Why, hello, satire.  This novel of snark and sarcasm follows the misadventures of Candide, an optimist who ends up having all kinds of terrible things happen to him until he becomes a pragmatist.  Voltaire uses allegory to take on the establishment, much like Jonathon Swift did in Gulliver’s Travels, another incredibly influential humor novel (although modern readers tend to take it more as straight fantasy and miss the jokes).  Sample line:  “Optimism,” said Cacambo, “What is that?” “Alas!” replied Candide, “It is the obstinacy of maintaining that everything is best when it is worst.”

Pride and Prejudice, by Jane Austen

The most influential romantic comedy since Shakespeare, Jane Austen launched a genre that remains beloved today.  Sample line:  ““For what do we live, but to make sport for our neighbors, and laugh at them in our turn?”

Those Wacky Brits

The pinnacle of British humor is surely Monty Python’s Flying Circus.  As far as modern novels go, I give you:

The Jeeves stories and novels, by P.G. Wodehouse

The stories of aristocrat Bertie Wooster and his valet, Jeeves, give us some of the funniest wordplay and metaphors, and some of the craziest slapstick comedy, ever.  Also, they permanently defined two archetypes – the twit of nobel birth and the servant with the level head who solves all problems.  A whole parade of capable butlers followed in Jeeves wake (my personal favorites being Alfred, from Batman, and J.A.R.V.I.S., from Iron Man, but the list is not limited to science fiction and fantasy).  And Wodehouse’s use of metaphor, simile and pun has never quite been matched although many have tried!  Sample line:  “The voice of love seemed to call to me, but it was a wrong number”.

The Hitchhiker’s Guide to the Galaxy, by Douglas Adams

I’m not sure how to define the influence of the Hitchhiker books expect to say that I simply can’t imagine books without this series.  Its wacky, bizarre, sardonic look at life influenced, well, everybody.  Sample line, ““For instance, on the planet Earth, man had always assumed that he was more intelligent than dolphins because he had achieved so much—the wheel, New York, wars and so on—whilst all the dolphins had ever done was muck about in the water having a good time. But conversely, the dolphins had always believed that they were far more intelligent than man—for precisely the same reasons.”

The Discworld novels by Terry Pratchett

Terry Pratchett created the sprawling, loosely connected series of books based in the fantasy Discworld universe.  Each book is a satire of a different topic.  For example, one of my favorite of his books, Maskerade, is a parody of Phantom of the Opera that turns into a loving deconstruction of the insane world of theater.  His wordplay has influenced writers both in and out of science fiction and fantasy genre.  For instance, Jennifer Crusie, who is best known for contemporary romance, cites him as an influence).  Sample line: “But that was just it – hate was exactly the right word. Hate is a force of attraction. Hate is just love with its back turned.”

Bridget Jones’s Diary, by Helen Fielding

Love it or hate it, Bridget Jone’s Diary sparked a new genre, rather insultingly nicknamed “ChickLit”.  This modern take on Pride and Prejudice launched a new genre and a million conversations about modern women.  Sample line:  “I looked at him nonplussed. I realized that I have spent so many years being on a diet that the idea that you might actually need calories to survive has been completely wiped out of my consciousness. Have reached point where believe nutritional idea is to eat nothing at all, and that the only reason people eat is because they are so greedy they cannot stop themselves from breaking out and ruining their diets.”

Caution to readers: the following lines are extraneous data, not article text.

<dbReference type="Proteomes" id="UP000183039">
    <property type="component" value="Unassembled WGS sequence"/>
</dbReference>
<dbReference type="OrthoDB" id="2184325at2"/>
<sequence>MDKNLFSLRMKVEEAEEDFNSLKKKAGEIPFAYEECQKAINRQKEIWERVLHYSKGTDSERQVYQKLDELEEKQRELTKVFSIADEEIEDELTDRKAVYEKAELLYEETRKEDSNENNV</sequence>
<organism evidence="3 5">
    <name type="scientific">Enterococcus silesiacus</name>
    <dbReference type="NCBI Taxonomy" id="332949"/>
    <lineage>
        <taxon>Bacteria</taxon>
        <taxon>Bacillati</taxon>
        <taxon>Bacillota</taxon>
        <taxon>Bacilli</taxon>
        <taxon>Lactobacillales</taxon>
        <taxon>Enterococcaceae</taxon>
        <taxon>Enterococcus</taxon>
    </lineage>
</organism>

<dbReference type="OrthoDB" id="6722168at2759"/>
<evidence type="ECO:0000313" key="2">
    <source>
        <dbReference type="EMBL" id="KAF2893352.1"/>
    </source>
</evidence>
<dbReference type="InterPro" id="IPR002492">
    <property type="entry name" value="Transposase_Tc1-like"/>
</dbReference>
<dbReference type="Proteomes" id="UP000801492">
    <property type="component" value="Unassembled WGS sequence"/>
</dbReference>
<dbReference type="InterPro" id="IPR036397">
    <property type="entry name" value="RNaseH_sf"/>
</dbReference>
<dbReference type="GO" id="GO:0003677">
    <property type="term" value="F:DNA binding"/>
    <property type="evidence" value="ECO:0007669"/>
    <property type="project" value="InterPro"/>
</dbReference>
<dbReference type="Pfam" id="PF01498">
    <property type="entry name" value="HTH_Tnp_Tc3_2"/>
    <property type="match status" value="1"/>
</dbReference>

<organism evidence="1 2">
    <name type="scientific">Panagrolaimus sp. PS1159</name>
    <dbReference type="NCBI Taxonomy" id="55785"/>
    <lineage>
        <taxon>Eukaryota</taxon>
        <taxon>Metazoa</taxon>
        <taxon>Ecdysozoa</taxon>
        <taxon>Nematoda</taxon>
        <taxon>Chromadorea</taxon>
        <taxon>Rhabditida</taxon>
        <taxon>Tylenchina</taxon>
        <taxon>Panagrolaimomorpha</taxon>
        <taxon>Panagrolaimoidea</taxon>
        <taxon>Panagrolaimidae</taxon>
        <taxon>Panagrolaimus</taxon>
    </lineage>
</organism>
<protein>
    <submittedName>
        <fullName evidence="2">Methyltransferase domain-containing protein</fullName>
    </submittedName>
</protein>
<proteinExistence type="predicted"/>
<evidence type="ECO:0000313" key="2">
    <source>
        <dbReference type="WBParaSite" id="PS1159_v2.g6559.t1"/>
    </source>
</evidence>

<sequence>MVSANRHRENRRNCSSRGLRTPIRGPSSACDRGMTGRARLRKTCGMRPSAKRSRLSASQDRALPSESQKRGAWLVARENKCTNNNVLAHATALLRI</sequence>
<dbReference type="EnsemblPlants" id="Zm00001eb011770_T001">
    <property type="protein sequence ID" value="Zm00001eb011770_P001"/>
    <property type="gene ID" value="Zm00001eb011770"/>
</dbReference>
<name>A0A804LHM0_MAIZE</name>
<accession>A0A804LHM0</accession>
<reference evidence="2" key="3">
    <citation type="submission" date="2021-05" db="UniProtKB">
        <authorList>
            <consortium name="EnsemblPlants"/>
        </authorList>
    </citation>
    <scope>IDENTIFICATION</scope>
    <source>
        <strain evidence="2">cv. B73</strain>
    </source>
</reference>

Those Crazy Americans

The Adventures of  Huckleberry Finn, by Mark Twain

Mark Twain had a glorious literary career during which he made fun of pretty much everybody.  His book Tom Sawyer painted a picture of growing up in small town, pre-Civil War America that very much defined the ways people picture that period of time and way of life.  But nowhere was he more scathing or his legacy more controversial and enduring than in The Adventures of Huckleberry Finn, in which a runaway outcast boy travels down the Mississipi River with a runaway slave.  Sample line: “Hain’t we got all the fools in town on our side? And hain’t that a big enough majority in any town?”

Catch 22, by Joseph Heller

This dark satire shows that war is not only cruel but also ridiculous.  If you are a fan of films like M.A.S.H. and the literary works of Kurt Vonnegut, you owe a shootout to Catch-22.  It also coined the phrase “Catch 22”), as seen in this sample quote:  “There was only one catch and that was Catch-22, which specified that a concern for one’s own safety in the face of dangers that were real and immediate was the process of a rational mind. Orr was crazy and could be grounded. All he had to do was ask; and as soon as he did, he would no longer be crazy and would have to fly more missions. Orr would be crazy to fly more missions and sane if he didn’t, but if he was sane, he had to fly them. If he flew them, he was crazy and didn’t have to; but if he didn’t want to, he was sane and had to. Yossarian was moved very deeply by the absolute simplicity of this clause of Catch-22 and let out a respectful whistle.”

Rubyfruit Jungle, Rita Mae Brown

Rubyfruit Jungle is a ground-breaking coming of age story (published in 1973) about a lesbian girl’s transition from being a child in the South to an aspiring author in the big city.  It’s explicit and ribald and launched so many coming of age stories that people sometimes criticize the book for being cliche, forgetting that this book originated the elements that became cliche later on.  It’s not unlike a lesbian Sex in the City.  Sample line:  “Whoever heard of a neurotic frog? Where do humans get off thinking they’re the pinnacle of evolution?”